This article was written by Steve Beebee, for the December 2002 issue of Young People Now
If you work with young people, you’ll probably have figured out for yourself that by and large youth and the performing arts go well together. The most difficult bit is getting them willing or confident enough to participate in the first place. And what exactly constitutes relevant drama for the young? For many, the idea of ploughing through page after page of Shakespearean prose is akin to their notion of hell and damnation. It’s also got the what we do at school’ factor which might all too readily elicit a response of I’m a young person ‘get me out of here’.
The London Bubble theatre Company is savvy enough to know that the best way to energise young people through drama is to give them a sense of ownership, to make it relevant to them. Their range of participatory projects work in a variety of environments, from schools to adventure playgrounds to parks, to the stage itself. They remove the fear factor by bringing relevant drama to young people’s own doorsteps. Therefore, while the Bubble is a professional and highly regarded theatre company in its own right, its desire to reach the disadvantaged, its will to inspire and include, has taken it to schools and youth settings all over London’s Bermondsey and Southwark areas.
Sylvan Baker is the Bubble’s Community Projects Director. Our youth participation projects come into contact with the professional side of our theatre either as spectators, giving them an idea of how theatre works, and once every three years when we do an amalgamated show in which all our groups work together on a big touring show. We take them to some unusual locations like parks and dockyards, where the audience walks with us from location to location. During these productions, there is no distinction between the young actors and the professionals â€“ we’re all working together. They all give and take direction irrespective of their age. Another element is to take young people to see West End Theatre. We arrange subsidised trips so they can afford to do so. Things like that spark their interest and inspire their own efforts’.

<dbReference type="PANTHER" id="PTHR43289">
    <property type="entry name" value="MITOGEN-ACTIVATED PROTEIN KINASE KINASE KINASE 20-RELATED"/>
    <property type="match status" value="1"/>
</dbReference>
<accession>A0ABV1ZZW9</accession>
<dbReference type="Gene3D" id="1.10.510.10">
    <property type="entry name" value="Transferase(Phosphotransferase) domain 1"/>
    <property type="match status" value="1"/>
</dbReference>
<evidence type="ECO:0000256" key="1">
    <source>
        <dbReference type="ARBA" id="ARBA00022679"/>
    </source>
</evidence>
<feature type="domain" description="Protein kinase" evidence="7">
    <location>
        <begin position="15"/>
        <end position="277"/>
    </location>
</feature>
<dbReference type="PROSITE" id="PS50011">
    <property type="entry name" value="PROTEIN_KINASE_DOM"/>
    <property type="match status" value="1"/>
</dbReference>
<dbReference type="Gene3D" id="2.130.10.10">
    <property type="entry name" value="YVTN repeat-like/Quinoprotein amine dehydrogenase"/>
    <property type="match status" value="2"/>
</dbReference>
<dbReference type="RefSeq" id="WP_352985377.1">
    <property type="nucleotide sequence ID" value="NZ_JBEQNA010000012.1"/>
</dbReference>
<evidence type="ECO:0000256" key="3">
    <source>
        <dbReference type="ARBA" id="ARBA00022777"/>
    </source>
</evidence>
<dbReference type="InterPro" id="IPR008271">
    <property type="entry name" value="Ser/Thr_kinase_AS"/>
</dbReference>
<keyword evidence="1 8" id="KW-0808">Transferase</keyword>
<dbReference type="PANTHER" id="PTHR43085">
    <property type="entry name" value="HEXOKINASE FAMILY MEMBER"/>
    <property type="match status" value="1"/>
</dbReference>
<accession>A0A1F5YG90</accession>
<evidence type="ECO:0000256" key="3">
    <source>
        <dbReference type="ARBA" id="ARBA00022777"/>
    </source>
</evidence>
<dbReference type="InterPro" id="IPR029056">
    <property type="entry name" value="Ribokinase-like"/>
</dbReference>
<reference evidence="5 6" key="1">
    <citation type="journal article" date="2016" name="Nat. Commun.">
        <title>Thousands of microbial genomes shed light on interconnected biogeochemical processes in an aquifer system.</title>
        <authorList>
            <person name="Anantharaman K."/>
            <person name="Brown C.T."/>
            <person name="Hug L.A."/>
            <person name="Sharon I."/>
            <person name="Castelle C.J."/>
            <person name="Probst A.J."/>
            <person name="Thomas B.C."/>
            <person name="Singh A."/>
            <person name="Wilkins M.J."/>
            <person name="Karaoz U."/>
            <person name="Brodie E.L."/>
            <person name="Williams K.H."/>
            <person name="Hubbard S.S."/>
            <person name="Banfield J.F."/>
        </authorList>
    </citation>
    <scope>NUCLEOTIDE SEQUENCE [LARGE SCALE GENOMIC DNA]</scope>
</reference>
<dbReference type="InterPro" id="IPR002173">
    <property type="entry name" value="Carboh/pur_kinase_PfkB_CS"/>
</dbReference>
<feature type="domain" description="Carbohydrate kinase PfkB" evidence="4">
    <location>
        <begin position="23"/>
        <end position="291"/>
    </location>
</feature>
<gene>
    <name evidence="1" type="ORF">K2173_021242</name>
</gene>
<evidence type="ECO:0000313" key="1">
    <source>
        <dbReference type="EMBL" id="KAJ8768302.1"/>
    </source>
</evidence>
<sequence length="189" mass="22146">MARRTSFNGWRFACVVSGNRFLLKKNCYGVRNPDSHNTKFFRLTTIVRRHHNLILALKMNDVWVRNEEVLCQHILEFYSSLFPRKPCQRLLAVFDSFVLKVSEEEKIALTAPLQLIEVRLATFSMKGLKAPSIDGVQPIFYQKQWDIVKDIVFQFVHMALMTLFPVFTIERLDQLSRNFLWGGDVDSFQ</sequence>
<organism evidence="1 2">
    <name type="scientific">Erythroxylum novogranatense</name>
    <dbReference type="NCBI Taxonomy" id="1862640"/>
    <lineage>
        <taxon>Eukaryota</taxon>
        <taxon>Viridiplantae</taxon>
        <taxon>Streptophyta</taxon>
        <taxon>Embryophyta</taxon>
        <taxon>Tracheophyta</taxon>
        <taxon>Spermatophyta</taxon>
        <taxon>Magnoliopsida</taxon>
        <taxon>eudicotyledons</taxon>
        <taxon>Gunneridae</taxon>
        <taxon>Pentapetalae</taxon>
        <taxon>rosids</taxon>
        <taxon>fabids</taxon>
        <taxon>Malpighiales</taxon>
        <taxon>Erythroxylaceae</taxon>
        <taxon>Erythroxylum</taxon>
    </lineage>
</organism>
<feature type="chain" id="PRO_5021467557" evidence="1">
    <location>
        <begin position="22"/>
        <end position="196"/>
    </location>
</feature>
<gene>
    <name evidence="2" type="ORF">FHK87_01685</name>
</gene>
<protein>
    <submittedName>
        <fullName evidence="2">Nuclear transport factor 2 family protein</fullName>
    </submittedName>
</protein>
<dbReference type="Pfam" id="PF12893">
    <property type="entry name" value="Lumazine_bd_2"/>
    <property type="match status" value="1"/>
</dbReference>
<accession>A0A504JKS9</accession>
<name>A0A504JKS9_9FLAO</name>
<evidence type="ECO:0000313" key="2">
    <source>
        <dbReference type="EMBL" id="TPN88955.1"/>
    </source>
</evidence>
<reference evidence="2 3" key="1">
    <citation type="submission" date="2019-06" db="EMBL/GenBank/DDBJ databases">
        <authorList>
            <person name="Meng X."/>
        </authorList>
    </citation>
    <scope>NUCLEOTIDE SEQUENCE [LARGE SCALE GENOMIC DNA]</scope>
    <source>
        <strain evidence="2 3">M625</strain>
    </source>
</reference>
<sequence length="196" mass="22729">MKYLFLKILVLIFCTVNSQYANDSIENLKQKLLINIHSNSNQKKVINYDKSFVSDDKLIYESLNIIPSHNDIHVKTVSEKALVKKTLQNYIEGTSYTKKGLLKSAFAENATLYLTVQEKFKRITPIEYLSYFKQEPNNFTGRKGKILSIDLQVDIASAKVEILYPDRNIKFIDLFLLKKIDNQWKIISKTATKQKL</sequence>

We go out to wherever the young people are â€“ that’s how we reach them’, he emphasises. We might be seeing them in a youth club or youth setting, or perhaps during or after school time. Many of these young people are the sort who would not normally be seen dead doing drama, but we show them that it’s not all highbrow stuff, that drama can be fun and can be used as a tool to represent issues that are important to them’.
Typically, a young person might have witnessed one of the Bubble’s issue-based workshops at their school. In 2001 the company created two projects that examined young people’s experience of policing. The second of these, A Fair Cop?, was a peer education project that toured a range of schools and community centres in South East London. The Bubble worked with the police themselves, representatives of which were available for questions at the workshops.
It really gets to the heart of the issue’, nods Sylvan. Often when working with schools, we find that those young people who wouldn’t normally contribute to a class discussion become the most vocal of the group. This is because of the way we present the information. They are used to simply being told about things, or perhaps aren’t given the opportunity to discuss issues they can relate to. Perhaps they’ve seen something in the performance they’ve experienced, such as being stopped and searched. Now they’re in an arena to discuss those issues in front of police officers, and receive feedback from them. It’s an equally valuable exercise for the police themselves. Drama is a great way to break down those barriers, and for the participants it’s a great source of creativity and confidence boosting. In fact, one of the young actors involved in the policing project has progressed so far that she’s since gone to RADA. Hopefully she’ll come back and work with us again in the future. It’s wonderful when that sort of thing happens â€“ it really closes the circle’.
With regeneration issues high on Southwark Council’s agenda, the Bubble has found several good sources of funding, principally from the council itself and from London Arts (now the Arts Council of England, London). The company is also involved in the Karrot Project, a Home Office funded borough-wide crime diversion initiative that funds many arts and sports related organisations to work with young people at school, during school hours. As well as its own thriving youth theatre (of which there are several age-brackets), the Bubble also facilitates three after school clubs, and also ran a youth theatre on the Kingswood Estate in Dulwich.
We’re not the biggest of teams, but we do reach a large number of people’, claims Sylvan. Young people that come to our summer schools may have been inspired by what they’ve seen in their schools or youth groups. We keep it fun â€“ we don’t turn it into Shakespeare. When we do approach things like Shakespeare we contextualise it in such a way that young people can relate to. That doesn’t mean dumbing down â€“ it could just mean encouraging more people from ethnic minorities to take on roles usually associated with white actors. We bring in the highest calibre of staff we can, and there’s a definite desire to involve the whole theatre company in the youth and participation projects to some extent’.
Southwark Council has seen that issue-based drama can be used in consultancy with young people. London Bubble is not merely a good example of this in action, but it also provides an outlet for suitably inspired local youth to take their ideas further. Acceptance at RADA may be an unrealistic goal for some, but there are an awful lot of other, perhaps even more glittering prizes to be won along the way.